Location

Olympic Valley — Lake Tahoe, California

Date

29-6-2011

Session

Session 4 – Lectures Neurological Impairment & Fitness to Drive

Abstract

Symptoms associated with Parkinson’s disease (PD), as well as medications, can influence safe driving. Some studies have shown that drivers with PD make more errors and may have more crashes. Although a few studies have suggested drivers with PD may self-regulate by reducing amount of driving and avoiding challenging situations, findings are based on self-report data. The purpose of this study was to objectively examine naturalistic driving exposure and patterns in drivers with PD compared to an age-matched group of healthy drivers using electronic, in-vehicle devices over a two week monitoring period. Compared to the controls, the PD group drove significantly less overall (number of trips, kilometres, duration), on weekends and at night. When adjusted for number of days of driving, the PD group still made fewer trips and drove proportionately less at night. This was the first study to examine the actual driving practices of a PD population using objective measures.

Rights

Copyright © 2011 the author(s)

DC Citation

Proceedings of the Sixth International Driving Symposium on Human Factors in Driver Assessment, Training and Vehicle Design, June 27-30, 2011, Olympic Valley — Lake Tahoe, California. Iowa City, IA: Public Policy Center, University of Iowa, 2011: 263-269.

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Jun 29th, 12:00 AM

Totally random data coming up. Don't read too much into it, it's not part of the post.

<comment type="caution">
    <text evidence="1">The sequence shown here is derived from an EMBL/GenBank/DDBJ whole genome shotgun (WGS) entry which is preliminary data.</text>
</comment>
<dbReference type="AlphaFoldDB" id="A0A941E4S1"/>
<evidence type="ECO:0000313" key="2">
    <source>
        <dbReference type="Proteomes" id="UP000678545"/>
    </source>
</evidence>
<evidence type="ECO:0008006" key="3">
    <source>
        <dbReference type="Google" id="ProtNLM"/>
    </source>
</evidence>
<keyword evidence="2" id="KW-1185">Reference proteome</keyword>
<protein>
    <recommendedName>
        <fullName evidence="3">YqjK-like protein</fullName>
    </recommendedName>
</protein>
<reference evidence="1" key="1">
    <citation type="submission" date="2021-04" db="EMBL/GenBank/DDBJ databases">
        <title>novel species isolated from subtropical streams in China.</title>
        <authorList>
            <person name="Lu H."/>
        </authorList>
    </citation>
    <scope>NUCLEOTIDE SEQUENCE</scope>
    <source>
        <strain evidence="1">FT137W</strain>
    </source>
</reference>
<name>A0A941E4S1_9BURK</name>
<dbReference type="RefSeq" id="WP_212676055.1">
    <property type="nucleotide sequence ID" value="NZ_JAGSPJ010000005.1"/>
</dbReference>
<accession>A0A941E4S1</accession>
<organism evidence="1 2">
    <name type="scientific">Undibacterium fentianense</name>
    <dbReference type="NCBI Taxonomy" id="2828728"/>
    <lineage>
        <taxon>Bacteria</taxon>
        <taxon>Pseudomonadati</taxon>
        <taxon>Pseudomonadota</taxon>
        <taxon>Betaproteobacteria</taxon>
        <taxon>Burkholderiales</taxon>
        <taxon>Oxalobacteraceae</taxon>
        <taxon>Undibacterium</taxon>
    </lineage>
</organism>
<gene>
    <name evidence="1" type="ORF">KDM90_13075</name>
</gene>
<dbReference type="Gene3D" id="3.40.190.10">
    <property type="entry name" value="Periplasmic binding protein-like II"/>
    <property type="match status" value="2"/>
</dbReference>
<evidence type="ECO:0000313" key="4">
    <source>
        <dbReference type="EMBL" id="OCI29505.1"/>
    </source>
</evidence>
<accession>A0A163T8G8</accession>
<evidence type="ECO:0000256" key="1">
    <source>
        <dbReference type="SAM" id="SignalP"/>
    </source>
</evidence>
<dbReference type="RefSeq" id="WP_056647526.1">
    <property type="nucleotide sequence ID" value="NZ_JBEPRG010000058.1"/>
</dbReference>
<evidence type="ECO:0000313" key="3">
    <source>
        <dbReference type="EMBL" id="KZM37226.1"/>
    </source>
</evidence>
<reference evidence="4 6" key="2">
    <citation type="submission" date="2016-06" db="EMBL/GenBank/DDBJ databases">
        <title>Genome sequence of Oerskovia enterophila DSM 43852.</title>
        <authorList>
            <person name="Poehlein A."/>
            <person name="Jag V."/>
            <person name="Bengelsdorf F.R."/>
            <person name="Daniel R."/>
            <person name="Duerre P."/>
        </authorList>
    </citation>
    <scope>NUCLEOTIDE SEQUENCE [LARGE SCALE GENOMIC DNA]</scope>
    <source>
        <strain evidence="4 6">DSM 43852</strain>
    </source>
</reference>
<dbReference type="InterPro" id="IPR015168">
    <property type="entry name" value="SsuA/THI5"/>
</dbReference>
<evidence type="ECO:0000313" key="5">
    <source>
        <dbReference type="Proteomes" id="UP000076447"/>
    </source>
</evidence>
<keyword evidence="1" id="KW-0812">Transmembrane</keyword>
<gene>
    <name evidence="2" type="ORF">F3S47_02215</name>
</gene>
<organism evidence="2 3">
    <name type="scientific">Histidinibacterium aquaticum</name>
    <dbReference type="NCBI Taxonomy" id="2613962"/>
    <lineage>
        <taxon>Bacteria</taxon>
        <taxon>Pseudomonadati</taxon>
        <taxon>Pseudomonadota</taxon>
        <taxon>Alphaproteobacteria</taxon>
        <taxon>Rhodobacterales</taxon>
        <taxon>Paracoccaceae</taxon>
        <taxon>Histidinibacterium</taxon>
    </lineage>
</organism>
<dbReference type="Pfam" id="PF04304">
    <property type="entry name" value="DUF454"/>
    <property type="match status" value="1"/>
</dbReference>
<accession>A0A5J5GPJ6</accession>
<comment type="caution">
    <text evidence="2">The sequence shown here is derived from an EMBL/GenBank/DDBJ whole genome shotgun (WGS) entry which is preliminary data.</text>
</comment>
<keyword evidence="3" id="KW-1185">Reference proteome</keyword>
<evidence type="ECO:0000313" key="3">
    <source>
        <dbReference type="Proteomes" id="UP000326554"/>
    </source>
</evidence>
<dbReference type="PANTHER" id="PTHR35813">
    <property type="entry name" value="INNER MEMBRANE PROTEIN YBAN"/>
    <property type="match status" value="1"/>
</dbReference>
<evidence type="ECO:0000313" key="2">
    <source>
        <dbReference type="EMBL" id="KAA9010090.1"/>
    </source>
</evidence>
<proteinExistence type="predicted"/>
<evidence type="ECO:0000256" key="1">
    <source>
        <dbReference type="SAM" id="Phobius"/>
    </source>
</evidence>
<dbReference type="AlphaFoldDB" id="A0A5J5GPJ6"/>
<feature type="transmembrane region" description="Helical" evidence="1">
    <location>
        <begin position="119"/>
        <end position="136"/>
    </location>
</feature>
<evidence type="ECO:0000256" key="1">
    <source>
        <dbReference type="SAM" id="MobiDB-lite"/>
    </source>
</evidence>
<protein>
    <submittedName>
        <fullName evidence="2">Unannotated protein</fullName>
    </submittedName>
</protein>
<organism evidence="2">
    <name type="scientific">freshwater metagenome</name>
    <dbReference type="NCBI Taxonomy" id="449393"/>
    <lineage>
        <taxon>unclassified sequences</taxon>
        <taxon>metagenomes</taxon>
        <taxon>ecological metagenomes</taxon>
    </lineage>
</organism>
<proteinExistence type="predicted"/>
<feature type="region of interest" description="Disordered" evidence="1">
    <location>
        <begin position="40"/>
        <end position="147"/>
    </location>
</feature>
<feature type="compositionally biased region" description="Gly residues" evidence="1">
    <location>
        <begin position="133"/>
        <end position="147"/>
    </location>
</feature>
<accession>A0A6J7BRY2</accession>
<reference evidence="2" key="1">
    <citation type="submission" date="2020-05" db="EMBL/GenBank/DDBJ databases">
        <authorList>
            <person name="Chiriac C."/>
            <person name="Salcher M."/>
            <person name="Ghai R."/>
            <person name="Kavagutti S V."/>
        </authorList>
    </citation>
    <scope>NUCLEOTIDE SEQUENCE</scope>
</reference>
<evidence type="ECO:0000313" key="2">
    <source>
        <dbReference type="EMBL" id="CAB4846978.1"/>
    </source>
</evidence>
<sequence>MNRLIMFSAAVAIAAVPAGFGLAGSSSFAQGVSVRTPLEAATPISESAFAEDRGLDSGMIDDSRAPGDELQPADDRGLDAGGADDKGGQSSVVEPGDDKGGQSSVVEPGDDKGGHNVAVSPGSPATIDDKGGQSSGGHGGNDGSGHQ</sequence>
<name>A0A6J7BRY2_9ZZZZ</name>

Using In-Vehicle Devices to Examine Exposure and Patterns in Drivers with Parkinson’s Disease Compared to an Age-Matched Control Group

Olympic Valley — Lake Tahoe, California

Symptoms associated with Parkinson’s disease (PD), as well as medications, can influence safe driving. Some studies have shown that drivers with PD make more errors and may have more crashes. Although a few studies have suggested drivers with PD may self-regulate by reducing amount of driving and avoiding challenging situations, findings are based on self-report data. The purpose of this study was to objectively examine naturalistic driving exposure and patterns in drivers with PD compared to an age-matched group of healthy drivers using electronic, in-vehicle devices over a two week monitoring period. Compared to the controls, the PD group drove significantly less overall (number of trips, kilometres, duration), on weekends and at night. When adjusted for number of days of driving, the PD group still made fewer trips and drove proportionately less at night. This was the first study to examine the actual driving practices of a PD population using objective measures.